Mr. Hudson’s star is certainly rising. Working with Kanye West and Jay-Z, Hudson’s vocals have reached a wider audience and set up interest for his forthcoming LP. We caught up with Mr. Hudson during his last Stateside trip.To read more just click

Fast-forward 2 years. The Library moniker is dropped, Kanye’s named a pair of LV shoes after Hudson, and Jay-Z has nabbed him for a feature. Dubbed “…bigger than Kanye” by Mr. West himself, this London bloke stays busy. As a solo artist he appears on West’s club-banger Paranoid. As a front man, his band Mr. Hudson is slated to release their sophomore album Straight No Chaser this October. When he’s not behind the mic, he’s at the mixing board – producing for the likes of The Arctic Monkeys, Dizzee Rascal… and even Kanye.

I caught up with Mr. Hudson over the phone while he was in New York playing a few shows. As he was recovering from a late night out in Manhattan, the conversation covers an eclectic range of topics – Dunhill, Jaguar, cookies, and Maggie Ghylenhal’s oven, to name a few.

HS: Mr. Hudson, thanks for taking the time to speak with me, how are you?

H: I’m good, man. Recovering from a medium to large night in Manhattan – a lot of wine and cigarettes.

HS: Understandable, what kind of cigarettes do you smoke?

H: Unsure. Someone was just putting them in my mouth.

HS: Sounds like a dream come true. How did the show go? Were you happy with it?

H: Yeah, it was great, only our second show in NY but it seemed like everyone was there for us. It was packed and they seemed to enjoy it. We gave it everything we got. Recently, there’s been a lot of hype about me so I just have to go in hard.

HS: I actually stumbled upon you guys (previously Mr. Hudson & The Library) while sifting through some Jamie T. tracks on YouTube and instantly fell in love.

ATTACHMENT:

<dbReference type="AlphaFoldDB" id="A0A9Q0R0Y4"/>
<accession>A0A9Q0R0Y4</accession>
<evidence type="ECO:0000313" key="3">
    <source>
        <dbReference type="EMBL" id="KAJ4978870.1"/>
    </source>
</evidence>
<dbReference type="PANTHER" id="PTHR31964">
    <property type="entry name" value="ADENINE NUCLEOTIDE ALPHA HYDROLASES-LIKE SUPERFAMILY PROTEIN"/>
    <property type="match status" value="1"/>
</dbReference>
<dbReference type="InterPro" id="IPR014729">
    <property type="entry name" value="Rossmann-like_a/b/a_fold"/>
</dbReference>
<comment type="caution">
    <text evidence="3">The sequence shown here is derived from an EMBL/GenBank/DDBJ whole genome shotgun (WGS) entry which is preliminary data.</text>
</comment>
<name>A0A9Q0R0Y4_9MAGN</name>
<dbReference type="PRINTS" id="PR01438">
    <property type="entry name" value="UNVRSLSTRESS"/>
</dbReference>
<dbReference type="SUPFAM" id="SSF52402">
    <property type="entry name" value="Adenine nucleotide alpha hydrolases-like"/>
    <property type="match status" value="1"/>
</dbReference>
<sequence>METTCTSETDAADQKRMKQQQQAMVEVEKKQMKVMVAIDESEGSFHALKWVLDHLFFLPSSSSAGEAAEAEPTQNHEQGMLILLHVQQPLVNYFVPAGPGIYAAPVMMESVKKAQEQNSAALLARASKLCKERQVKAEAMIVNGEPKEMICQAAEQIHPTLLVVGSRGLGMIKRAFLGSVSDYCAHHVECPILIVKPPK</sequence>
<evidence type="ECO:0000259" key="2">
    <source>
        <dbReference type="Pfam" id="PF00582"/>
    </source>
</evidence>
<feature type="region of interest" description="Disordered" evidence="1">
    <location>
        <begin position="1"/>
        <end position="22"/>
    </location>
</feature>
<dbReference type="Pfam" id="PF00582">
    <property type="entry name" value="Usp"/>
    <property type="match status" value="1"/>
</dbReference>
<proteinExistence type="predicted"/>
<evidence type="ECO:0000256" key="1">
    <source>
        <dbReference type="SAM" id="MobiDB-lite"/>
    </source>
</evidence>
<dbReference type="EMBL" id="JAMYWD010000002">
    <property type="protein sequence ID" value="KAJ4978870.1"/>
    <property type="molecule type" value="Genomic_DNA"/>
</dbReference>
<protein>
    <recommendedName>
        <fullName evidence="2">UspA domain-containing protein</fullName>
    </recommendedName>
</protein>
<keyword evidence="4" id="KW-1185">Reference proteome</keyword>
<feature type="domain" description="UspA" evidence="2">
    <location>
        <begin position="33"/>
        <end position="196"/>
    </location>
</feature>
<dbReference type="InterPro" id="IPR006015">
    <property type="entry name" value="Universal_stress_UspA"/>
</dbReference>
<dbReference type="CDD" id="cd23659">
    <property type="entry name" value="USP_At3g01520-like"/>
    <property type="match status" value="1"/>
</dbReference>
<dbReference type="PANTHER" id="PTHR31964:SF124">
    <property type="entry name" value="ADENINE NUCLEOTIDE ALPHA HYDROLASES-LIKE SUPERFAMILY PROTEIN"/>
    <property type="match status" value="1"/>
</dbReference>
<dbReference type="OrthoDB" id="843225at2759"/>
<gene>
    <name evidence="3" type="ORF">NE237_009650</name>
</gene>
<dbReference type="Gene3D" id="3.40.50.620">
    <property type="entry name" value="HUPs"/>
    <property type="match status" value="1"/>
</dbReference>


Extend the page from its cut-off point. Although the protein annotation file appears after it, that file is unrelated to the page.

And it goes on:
H: Ha, that’s funny man. People actually describe me as Jamie’s well-behaved big brother, ‘cause we sort of came out at a similar time in London with using beats and having different influences. He’s a good guy, doing really well.

HS: What was it like being a featured artist on The Blueprint 3 and how did you link-up with Jay-Z?

H: It’s nuts isn’t it. The connection was through Kanye but I think Jay had actually heard my music before Kanye. I think he heard of couple of my demos, back in ’06 – which is crazy. Kanye flew me out to Hawaii to sing on The Blueprint 3. I think he’d run it past Jay and it sort of came from both those directions. Kanye suggested it and Jay knew of me – so it was out of my hands, they decided it for me! And it was because of working on that album (The Blueprint 3) that I ended up working on 808’s and Heartbreaks.

HS: So The Blueprint 3 work was prior to 808’s?

H: Yeah well that beat was anyway. I think most of The Blueprint 3 is more recent but that was one of the first tracks.

HS: Moving on to your band’s projects, what can we expect from Straight No Chaser in comparison to A Tale of Two Cities?

H: I think, you know, what’s the same is me. You get the same guy, just two years later. To me it’s almost like part two. The first album is me very much in my flat in London – having a cup of tea, making beats, and writing songs on the piano. This album is the sound of someone who has traveled and had a lot of late nights and early starts from Hawaii, to Hollywood, to Hackney, to Houston. I’m trying to think of places that began with H. Plus touring around Europe and UK with the Glow In The Dark tour, it’s just the sound of someone whose played in some big, big rooms full of people – just two or three years later. Sonically, this record is bigger, it’s punchier, less ornate I suppose. There’s a delicacy to some of the beats though. You hear a Spanish guitar and so on. But punchier is the major difference.

HS: There’s been talk of you writing Straight No Chaser in only two months and how your break-up (from a longtime girlfriend) contributed to the album. Is every lyric a direct response to your break up and is that how you mentally approached this collection of songs?

H: No, I didn’t plan it to be. It’s not the whole album but it’s definitely a break-up record. I was writing lots of songs and for some reason those pertaining to loss and leaving people behind shouldered their way to the front of the album. I’ll also write little political things or whatever. It’s weird. I’ve said to people don’t break your relationship off to make an album but if you do, make sure to make an album, you know like – GET TO A STUDIO NEAR YOU.

Mr. Hudson stops to enjoy a cookie.

HS: What’s your favorite track off the new album?